Director and co-writer (with Craig Pearce) Baz Luhrmann describes the style he brought to the Australian dance flick “Strictly Ballroom” and his underrated take on William Shakespeare’s “Romeo & Juliet” as “red curtain theatricality”. He likes to deal with familiar types of stories (so the audience knows how it will end) taking place in sort of a heightened reality, with plenty of devices reminding the audience that they’re watching a movie. “Moulin Rouge!” is a perfect example of that. It’s not interested in the banal and the realistic, it’s Cinema!!!, with a capital ‘C’ and plenty of exclamation points! Music! Flying colors! Dancing! Emotions set free! Slapstick! LOVE! The red curtain opens (literally) and then we’re off for one wild ride, a rocky electric can-can boogie playing over a love rollercoaster, as seen through the lenses of a filmmaker with a vision equal parts Méliès, Technicolor 1950s musicals and MTV.
It’s quite overwhelming at first, but in a good way. Luhrmann’s frenetic back and forth puts you in the same state of mind as Christian as he enters the Moulin Rouge for the first time. On one side powdered girls are doing their thing, chanting the “Voulez-vous couchez avec moi?” chorus from the Labelle hit Lady Marmalade, while across the way a bunch of men in tuxedos are emulating Nirvana and proclaiming “Here we are now, entertain us”, while Zidler is screaming “Because you can can-can!” on Fatboy Slim‘s electronic beats. Then Satine floats down on a trapeze crooning Diamonds Are a Girl’s Best Friends and takes everybody’s breath away… The men’s, Christian’s, and ours in the audience.
That’s another thing: it’s good to be able to craft energetic, entertaining musical numbers, but there’s the danger of ending up with a futile, purposeless costume revue. This never happens here because, as familiar and melodramatic as the story can be, it still involves us completely. We really feel for these passionate lovers doomed to hide their affair. When we see Satine for the first time, we fall in love with her along with Christian and we root for him, for them, through the rest of the film. The delightfully twisted musical numbers that punctuate their tale aren’t gratuitous but integral to the drama. Most every important declaration is made through song, be it Christian belting out Elton John‘s Your Song (“How wonderful life is, now you’re in the world…”), Satine serenading him with Come What May (one of the movie’s few originals, and a great one at that), or the both of them discoursing about love with lyrics from famous songs by The Beatles, Kiss, Phil Collins, U2, Paul McCartney, Joe Cocker, David Bowie and Dolly Parton. Plus, not only do the songs fit in thematically, they’re also reinvented in original ways: Queen‘s The Show Must Go On becomes opera, The Police‘s Roxane becomes a tango and Madonna‘s Like a Virgin becomes a show tune!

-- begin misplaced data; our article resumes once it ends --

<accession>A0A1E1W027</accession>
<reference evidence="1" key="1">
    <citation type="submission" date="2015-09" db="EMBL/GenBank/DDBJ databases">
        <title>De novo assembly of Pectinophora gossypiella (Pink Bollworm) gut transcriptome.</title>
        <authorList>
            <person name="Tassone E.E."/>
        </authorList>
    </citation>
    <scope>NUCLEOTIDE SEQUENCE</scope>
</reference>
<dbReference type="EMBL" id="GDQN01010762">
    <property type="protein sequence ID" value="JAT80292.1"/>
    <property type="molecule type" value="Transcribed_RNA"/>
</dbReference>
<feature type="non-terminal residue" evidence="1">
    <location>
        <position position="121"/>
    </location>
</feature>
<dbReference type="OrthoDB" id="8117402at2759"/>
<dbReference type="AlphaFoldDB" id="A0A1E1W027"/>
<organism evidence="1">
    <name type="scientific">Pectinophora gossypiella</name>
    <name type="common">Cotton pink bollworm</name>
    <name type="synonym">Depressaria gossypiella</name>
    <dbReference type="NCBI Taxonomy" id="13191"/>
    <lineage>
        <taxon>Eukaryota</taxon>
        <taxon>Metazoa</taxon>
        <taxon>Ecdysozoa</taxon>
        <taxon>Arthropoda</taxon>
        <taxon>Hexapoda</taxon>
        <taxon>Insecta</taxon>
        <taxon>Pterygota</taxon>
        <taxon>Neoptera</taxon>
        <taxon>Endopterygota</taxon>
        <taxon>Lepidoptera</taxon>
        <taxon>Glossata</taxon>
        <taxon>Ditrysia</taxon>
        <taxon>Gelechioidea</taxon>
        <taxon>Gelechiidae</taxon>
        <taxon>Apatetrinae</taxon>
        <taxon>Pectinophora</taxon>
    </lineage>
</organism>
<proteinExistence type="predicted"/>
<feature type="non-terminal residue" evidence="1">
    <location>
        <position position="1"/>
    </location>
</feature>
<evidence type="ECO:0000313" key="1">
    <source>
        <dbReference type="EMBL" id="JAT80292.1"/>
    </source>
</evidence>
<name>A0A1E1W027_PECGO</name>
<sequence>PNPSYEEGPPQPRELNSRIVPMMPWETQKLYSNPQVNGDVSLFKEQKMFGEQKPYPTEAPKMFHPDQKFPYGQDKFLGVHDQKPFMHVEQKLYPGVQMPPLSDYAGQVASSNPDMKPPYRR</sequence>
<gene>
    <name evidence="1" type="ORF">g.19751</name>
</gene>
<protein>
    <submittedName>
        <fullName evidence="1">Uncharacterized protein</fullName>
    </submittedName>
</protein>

Then there’s the outrageous sets and costumes, the frantic choreography, the endless variety of camera angles and editing tricks… And above all, love, as communicated by Ewan McGregor and Nicole Kidman in what could be career peaks for both. Kidman is just lovable, sexy, warm and goofy, nothing like the icy bombshell she once appeared to be. McGregor is at the other end of the spectrum from diving into toilets, all charm and idealism, love-obsessed writer, blue-eyed dreamer… And when put together, extraordinary chemistry erupts, they just gel together, they BELONG with one another! And they can sing too! Who knew these two had such nice voices? They’re nicely surrounded by a cast of enjoyably caricatural supporting characters, from Leguizamo’s high-on-absinthe dwarf to Broadbent’s life of the party burly man and Roxburgh’ moustache-twirling Snidely Whiplash of a villain.
“Moulin Rouge!” is what film lovers have been waiting for all year. Here’s a movie that makes you giddy with joy and eager to see it again and again. Spectacular Spectacular indeed!
NOTE: You can obviously feel my love for Moulin Rouge! in the above review, but I wish I’d gone all out with a multi-part love letter to the film like the one Nathaniel Rogers wrote on The Film Experience. His photo montages are particularly priceless, as you can see below: